Seagal, a longtime friend of Russian President Vladimir Putin, examined shrapnel in the town of Olenivka

He told propagandist Vladimir Solovyov: ‘I know a little bit about these things. I can tell you, one billion percent, it wasn’t a bomb that would blow up from the ground.

‘You could see where a missile came from outside and incinerated everything.’

A martial arts expert and Buddhist who starred in action films throughout the 1990s, Seagal’s career fell apart when he was accused by multiple female co-stars of sexual assault and faced allegations he mistreated stuntmen on set.

After a brief career in a soul band, he began cosying up to Russia around 2014 – the last time Putin invaded Ukraine – calling the attack ‘very reasonable’.

Around the same time he branded Putin ‘one of the greatest world leaders’, and then became a Russian citizen two years later.

In 2017, he was banned from entering Ukraine after he was deemed a ‘threat to national security’ and in 2018 he was made special envoy for Russia to improve ties with the US by Putin himself.

He has continued to parrot Kremlin propaganda throughout the Ukraine war, and now claims to be making a balanced documentary about it.

His visit to Olenivka appears to be part of the film-making process, with images pumped out by Russian state media showing him examining missile fragments and speaking to prisoners there.

Seagal is known to be friendly with several other controversial world leaders, including Belarussian President Alexander Lukashenko 

Russia's President Vladimir Putin and American actor Steven Seagal visit a newly built sports complex of Sambo-70 prominent wrestling school in Moscow

Russia’s President Vladimir Putin and American actor Steven Seagal visit a newly built sports complex of Sambo-70 prominent wrestling school in Moscow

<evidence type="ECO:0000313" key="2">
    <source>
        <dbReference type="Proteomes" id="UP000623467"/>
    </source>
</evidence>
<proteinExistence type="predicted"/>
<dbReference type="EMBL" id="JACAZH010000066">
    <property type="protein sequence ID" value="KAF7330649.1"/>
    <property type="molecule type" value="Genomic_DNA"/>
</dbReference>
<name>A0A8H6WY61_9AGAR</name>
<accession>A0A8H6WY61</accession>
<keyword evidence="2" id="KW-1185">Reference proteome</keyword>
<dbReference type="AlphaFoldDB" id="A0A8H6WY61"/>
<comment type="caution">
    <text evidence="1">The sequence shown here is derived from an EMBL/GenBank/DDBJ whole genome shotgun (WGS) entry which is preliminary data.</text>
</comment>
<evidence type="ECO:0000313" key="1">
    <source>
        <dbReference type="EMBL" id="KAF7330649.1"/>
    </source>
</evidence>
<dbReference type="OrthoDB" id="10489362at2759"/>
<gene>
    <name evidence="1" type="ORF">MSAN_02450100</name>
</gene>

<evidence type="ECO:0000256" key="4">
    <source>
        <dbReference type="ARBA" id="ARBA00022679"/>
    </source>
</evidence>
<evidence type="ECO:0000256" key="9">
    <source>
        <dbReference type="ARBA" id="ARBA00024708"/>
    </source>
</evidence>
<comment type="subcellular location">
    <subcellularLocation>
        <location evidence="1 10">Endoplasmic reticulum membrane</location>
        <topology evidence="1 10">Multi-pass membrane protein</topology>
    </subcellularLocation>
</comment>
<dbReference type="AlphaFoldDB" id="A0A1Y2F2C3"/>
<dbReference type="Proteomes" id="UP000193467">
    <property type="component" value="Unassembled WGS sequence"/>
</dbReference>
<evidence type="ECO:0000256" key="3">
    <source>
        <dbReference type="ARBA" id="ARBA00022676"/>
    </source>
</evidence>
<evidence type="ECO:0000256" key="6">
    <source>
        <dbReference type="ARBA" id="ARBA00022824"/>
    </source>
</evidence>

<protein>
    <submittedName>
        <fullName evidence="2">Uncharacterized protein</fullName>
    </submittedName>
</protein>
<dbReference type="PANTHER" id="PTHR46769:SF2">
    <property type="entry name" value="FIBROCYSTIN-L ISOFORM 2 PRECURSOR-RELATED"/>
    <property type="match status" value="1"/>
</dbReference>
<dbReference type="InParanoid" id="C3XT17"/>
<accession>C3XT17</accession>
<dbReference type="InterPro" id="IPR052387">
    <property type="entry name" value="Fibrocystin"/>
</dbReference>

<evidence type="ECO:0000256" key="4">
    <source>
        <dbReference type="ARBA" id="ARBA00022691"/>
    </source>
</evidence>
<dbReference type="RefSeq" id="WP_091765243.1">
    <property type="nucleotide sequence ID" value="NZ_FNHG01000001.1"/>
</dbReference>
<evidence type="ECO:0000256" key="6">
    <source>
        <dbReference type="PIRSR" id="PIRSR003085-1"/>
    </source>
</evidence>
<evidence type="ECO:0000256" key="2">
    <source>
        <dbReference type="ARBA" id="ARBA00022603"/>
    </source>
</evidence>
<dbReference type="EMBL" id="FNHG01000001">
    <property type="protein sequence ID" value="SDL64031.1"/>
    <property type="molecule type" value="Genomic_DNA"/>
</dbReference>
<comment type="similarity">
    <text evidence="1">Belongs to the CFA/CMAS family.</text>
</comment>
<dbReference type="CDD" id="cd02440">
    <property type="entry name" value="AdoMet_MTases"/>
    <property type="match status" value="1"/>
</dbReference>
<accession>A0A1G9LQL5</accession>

Lukashenko is a close ally of Putin and has repeatedly echoed the Russian president’s sentiments through his invasion of Ukraine, even calling the Russian military’s massacre of civilians in Bucha western propaganda. 

Seagal has also mingled with the likes of Venezuela’s Nicolás Maduro and former president of the Philippines, Rodrigo Duterte, with whom he practiced karate.

Both Seagal and Putin are avid martial artists – Seagal is a longtime practitioner of aikido, while Putin has studied judo and sambo.

Putin was suspended as president of the International Judo Federation just weeks ago in response to the invasion of Ukraine. 

Seagal was spotted celebrating his 70th birthday in Moscow in April, rubbing elbows with many of Russia’s elite who have been sanctioned by western countries.

Vladimir Soloviev, a controversial Russian TV presenter who openly backs Putin’s invasion of Ukraine, can be seen standing with Seagal. 

Seagal tells the crowd in English ‘Each and every one of you, you are my family and my friends. And I love all of you and we stand together, through thick and through thin.’ 

On April 10, the day Seagal celebrated his birthday with Russia’s elite, the mayor of the Ukrainian city of Mariupol said more than 10,000 civilians had died after enduring weeks of Russian bombing raids and hunger due to the siege.